Plutarch's Lives, Volume I - The Original Classic Editionby Plutarch Plutarch
Plutarchs history isnt always the most accurate -- he clashes with Arrian and Quintus Curtius on Alexander, for example -- but it sure is a lot of fun...Plutarch weaves in lots of interesting little anecdotes and his narrative arcs are always complete without being too long. Its also great for leisurely reading; there are so many Lives, you can pick one up on any… See more details below
Plutarchs history isnt always the most accurate -- he clashes with Arrian and Quintus Curtius on Alexander, for example -- but it sure is a lot of fun...Plutarch weaves in lots of interesting little anecdotes and his narrative arcs are always complete without being too long. Its also great for leisurely reading; there are so many Lives, you can pick one up on any rainy afternoon, long car drive, or what have you, and dont even need to know a whole lot of context to get the gist of whats going on. For fans of history and biography, or just stories in general, this is as good as it gets.
Plutarch in his Lives Of The Noble Grecians And Romans written around 100 C.E., sheds new light on Greek and Roman history from their Bronze Age beginnings, shrouded in myth, down through Alexander and late Republican Rome. Plutarch is the lens that we use today to view the Greco-Roman past; his work has shaped our perceptions of that world for 2,000 years. Plutarch writes of the rise of Roman Empire while Gibbon uses his scholarship to advance the story to write about its decline. He was a proud Greek that was equally effected by Roman culture, a Delphic priest, a leading Platonist, a moralist, educator and philosopher with a deep commitment as a first rate writer. Being a Roman citizen, Plutarch was afforded the opportunity to become an intimate friend to prominent Roman citizens and a member of the literary elite in the court of Emperor Trajan.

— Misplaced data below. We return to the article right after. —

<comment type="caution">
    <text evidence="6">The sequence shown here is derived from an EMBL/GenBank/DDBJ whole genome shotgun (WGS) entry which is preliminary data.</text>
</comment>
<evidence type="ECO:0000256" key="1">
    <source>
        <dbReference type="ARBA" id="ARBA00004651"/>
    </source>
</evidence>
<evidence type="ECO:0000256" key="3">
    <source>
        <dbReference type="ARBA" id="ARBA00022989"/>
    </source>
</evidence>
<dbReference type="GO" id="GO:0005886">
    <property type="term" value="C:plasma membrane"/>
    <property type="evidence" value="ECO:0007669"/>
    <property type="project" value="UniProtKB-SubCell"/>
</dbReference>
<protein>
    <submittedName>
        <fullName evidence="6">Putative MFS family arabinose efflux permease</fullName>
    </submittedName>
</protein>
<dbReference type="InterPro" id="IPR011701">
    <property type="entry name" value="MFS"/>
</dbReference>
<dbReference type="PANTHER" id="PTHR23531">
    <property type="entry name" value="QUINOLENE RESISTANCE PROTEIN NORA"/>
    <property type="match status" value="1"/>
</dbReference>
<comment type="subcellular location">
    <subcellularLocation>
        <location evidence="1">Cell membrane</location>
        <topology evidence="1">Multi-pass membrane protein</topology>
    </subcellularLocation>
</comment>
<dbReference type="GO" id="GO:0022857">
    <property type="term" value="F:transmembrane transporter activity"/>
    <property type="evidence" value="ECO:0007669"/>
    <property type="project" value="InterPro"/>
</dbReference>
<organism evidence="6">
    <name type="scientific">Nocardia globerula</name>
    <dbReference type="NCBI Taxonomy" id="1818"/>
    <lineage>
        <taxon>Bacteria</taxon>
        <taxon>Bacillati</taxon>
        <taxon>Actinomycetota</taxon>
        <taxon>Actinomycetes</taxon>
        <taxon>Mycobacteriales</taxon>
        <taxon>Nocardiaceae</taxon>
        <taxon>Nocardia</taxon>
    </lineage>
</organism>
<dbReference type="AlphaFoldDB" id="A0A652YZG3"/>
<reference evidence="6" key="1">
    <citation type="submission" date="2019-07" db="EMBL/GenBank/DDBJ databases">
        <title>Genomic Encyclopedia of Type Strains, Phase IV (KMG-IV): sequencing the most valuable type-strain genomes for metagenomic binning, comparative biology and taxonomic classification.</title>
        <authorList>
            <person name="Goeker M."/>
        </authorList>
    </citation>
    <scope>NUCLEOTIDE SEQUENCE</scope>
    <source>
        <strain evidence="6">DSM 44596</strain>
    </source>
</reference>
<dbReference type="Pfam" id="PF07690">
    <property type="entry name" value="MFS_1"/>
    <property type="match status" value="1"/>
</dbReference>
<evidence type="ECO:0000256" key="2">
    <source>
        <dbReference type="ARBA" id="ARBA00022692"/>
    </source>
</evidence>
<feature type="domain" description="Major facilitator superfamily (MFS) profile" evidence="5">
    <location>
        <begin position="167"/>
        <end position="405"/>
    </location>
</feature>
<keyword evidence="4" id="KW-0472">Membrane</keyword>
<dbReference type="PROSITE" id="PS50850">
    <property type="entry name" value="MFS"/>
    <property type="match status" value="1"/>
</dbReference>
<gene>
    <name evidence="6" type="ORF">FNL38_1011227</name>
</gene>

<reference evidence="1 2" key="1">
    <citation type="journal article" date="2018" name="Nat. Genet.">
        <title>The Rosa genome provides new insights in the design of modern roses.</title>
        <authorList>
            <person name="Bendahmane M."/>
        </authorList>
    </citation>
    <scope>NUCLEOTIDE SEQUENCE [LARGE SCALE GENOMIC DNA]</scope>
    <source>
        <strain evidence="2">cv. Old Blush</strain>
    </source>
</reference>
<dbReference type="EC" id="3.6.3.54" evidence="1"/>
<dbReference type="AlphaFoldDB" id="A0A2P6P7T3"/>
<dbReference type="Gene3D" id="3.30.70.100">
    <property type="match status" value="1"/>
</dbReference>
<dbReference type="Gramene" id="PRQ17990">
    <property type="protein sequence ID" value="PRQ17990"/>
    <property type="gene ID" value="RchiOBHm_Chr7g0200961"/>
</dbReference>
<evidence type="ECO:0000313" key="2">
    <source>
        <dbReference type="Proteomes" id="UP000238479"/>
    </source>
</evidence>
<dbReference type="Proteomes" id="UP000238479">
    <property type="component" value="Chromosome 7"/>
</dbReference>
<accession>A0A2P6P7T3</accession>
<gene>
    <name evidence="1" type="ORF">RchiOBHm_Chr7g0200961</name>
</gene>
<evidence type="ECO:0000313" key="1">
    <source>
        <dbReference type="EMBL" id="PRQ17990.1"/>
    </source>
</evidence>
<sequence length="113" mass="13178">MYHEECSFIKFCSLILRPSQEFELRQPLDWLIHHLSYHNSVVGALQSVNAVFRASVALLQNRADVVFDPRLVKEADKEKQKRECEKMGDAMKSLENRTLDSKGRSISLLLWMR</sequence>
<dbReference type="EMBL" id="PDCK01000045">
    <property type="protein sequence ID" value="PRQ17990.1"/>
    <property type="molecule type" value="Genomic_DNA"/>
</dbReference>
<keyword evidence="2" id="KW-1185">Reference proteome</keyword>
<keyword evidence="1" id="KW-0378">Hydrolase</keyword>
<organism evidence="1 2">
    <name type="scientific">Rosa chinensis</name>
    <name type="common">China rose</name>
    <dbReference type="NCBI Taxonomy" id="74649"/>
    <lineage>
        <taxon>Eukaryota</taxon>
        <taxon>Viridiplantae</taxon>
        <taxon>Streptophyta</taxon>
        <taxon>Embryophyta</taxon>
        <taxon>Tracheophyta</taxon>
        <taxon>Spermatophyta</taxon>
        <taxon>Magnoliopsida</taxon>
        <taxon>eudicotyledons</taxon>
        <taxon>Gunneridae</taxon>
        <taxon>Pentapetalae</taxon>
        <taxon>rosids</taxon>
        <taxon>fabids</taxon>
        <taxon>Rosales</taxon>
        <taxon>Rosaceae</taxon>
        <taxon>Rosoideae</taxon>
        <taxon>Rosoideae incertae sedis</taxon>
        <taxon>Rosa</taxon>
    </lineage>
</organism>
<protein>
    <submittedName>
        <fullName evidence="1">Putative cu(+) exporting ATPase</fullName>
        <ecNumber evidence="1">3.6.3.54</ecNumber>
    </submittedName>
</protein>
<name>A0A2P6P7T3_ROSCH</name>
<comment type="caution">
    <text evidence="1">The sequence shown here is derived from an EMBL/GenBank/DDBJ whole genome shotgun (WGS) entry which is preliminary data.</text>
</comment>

Plutarchs influence and enormous popularity during and after the Renaissance is legendary among classicist. Plutarchs Lives, served as the sourcebook for Shakespeares Roman Plays Julius Caesar, Antony and Cleopatra and Coriolanus. By the way Plutarch is even the only contemporary source of all the biographical information on Cleopatra, whom he writes about in his biographies of Julius Caesar, Mark Antony and Octavian. Thomas Jefferson wrote to his nephew that there were three books every gentleman had to have familiarity with; Plutarchs Lives, Livys History of Rome and Virgils Aeneid. In fact all the founding fathers of note had read Plutarch and learned much from his fifty biographies of noble men of Greece and Rome. When Hamilton, Jay and Madison write The Federalist Papers they use many examples of good and bad leadership traits that they read in Plutarchs work. His biographies are a great study in human character and what motivates leaders to decide and act the way they do, this masterpiece has proven to be still prescient today.
If you are truly interested in a classical education, put this book on the top of your list! I recommend this book to anyone who is interested in political philosophy, and history.
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